Peggy Jones

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One of the first female lead guitarists in rock & roll, Peggy Jones is most notable for her work in Bo Diddley's backing band, for which she earned the affectionate -- and appropriate -- nickname Lady…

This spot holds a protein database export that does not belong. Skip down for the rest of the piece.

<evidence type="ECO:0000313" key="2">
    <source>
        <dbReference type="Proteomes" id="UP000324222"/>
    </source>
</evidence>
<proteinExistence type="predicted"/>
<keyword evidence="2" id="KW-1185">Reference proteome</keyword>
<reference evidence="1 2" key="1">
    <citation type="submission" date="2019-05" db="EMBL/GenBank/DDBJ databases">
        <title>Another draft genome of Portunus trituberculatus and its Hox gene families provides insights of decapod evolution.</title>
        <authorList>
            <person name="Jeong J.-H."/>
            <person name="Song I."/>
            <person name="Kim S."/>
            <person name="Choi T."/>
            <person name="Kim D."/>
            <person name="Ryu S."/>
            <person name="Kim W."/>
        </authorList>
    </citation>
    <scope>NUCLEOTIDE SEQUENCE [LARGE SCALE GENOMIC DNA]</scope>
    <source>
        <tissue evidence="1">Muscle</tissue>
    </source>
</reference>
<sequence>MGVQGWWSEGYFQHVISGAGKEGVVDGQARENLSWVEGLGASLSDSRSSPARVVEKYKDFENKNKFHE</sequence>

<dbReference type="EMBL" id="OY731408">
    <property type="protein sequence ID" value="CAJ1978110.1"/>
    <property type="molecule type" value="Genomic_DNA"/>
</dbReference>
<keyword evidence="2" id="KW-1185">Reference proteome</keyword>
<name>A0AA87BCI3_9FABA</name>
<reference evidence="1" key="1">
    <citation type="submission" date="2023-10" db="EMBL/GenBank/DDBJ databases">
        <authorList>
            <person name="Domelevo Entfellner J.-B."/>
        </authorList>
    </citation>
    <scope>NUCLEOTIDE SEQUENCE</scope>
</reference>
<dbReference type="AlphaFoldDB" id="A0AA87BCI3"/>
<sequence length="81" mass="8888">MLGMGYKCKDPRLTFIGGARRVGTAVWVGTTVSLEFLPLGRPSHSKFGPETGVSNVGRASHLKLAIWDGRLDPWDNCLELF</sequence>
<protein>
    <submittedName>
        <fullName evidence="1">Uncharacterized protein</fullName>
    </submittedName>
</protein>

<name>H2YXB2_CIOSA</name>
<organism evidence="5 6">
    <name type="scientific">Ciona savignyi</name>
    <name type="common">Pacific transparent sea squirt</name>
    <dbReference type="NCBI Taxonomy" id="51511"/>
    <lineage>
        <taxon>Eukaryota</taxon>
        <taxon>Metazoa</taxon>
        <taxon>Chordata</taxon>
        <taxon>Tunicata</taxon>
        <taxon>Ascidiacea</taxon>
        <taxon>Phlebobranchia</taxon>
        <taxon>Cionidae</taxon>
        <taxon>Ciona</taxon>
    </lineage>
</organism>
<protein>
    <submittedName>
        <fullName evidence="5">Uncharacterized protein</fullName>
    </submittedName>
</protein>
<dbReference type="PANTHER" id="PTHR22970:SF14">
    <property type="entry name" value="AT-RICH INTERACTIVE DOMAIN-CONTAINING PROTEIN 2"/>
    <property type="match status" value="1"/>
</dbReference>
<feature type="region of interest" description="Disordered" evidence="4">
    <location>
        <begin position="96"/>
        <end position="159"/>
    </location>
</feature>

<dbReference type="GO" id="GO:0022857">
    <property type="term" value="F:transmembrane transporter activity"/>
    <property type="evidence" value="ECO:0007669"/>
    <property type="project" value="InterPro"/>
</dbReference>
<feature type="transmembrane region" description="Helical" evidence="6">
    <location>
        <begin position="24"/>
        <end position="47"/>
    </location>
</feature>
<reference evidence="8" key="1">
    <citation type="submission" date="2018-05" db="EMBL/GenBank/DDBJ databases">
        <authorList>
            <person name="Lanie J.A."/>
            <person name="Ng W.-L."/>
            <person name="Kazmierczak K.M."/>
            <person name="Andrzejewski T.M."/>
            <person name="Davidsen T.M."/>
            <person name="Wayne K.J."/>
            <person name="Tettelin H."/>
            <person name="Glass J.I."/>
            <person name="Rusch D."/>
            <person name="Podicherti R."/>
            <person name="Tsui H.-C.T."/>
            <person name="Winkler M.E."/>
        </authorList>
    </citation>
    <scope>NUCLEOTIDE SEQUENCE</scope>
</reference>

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One of the first female lead guitarists in rock & roll, Peggy Jones is most notable for her work in Bo Diddley's backing band, for which she earned the affectionate -- and appropriate -- nickname Lady Bo. However, her musical resume is much longer, boasting stints as a doo wop singer and an R&B/soul bandleader. Born in New York, Jones began her career as a professional dancer, attending the famed High School for the Performing Arts. She later joined a Harlem doo wop group called the Bop Chords, becoming their first female singer; though she didn't perform on their regional 1956 hit "Castle in the Sky," she was present for the follow-ups "Baby" and "So Why." The Bop Chords disbanded in 1957, and Jones joined up with Bo Diddley as a guitarist and backing vocalist. She recorded with him on a number of singles from 1957-1963, at which point the prime of his recording career was effectively over; nonetheless, she remained in Diddley's touring band for the next several decades. One of the sides she wrote and recorded, the 1961 instrumental "Aztec," actually became a hit in Europe two years after the fact (though it was Jones' track, the record company mistakenly credited Diddley as the performer). Jones was also the guitarist on Les Cooper's 1962 instrumental hit "Wiggle Wobble." Jones also engaged in several side projects while a member of Diddley's band. In 1957, she recorded a single for Ro-Nan as one-half of Greg & Peg, and followed the same format for a 1959 as part of Peggy & Bob. She played guitar on Les Cooper's 1962 instrumental hit "Wiggle Wobble" and percussion on Eric Burdon & the Animals' 1967 hit "San Franciscan Nights." Her main endeavor, though, dated back to the '50s, when Jones formed her own R&B band, the Fabulous Jewels. Serving as lead vocalist, guitarist, arranger, and sometime songwriter whenever she had time off from Diddley's band, Jones made her outfit one of the top R&B bands on the East Coast club circuit during the '60s and '70s, playing primarily around New York, New Jersey, and Boston. The group also recorded two single sides for MGM in 1961, "Forever Blowing Bubbles" and "Togetherness," and opened for prominent rock, soul, and jazz acts. Jones has maintained her association with Bo Diddley over the years, and fully mastered his approach, making herself worthy of the billing Lady Bo.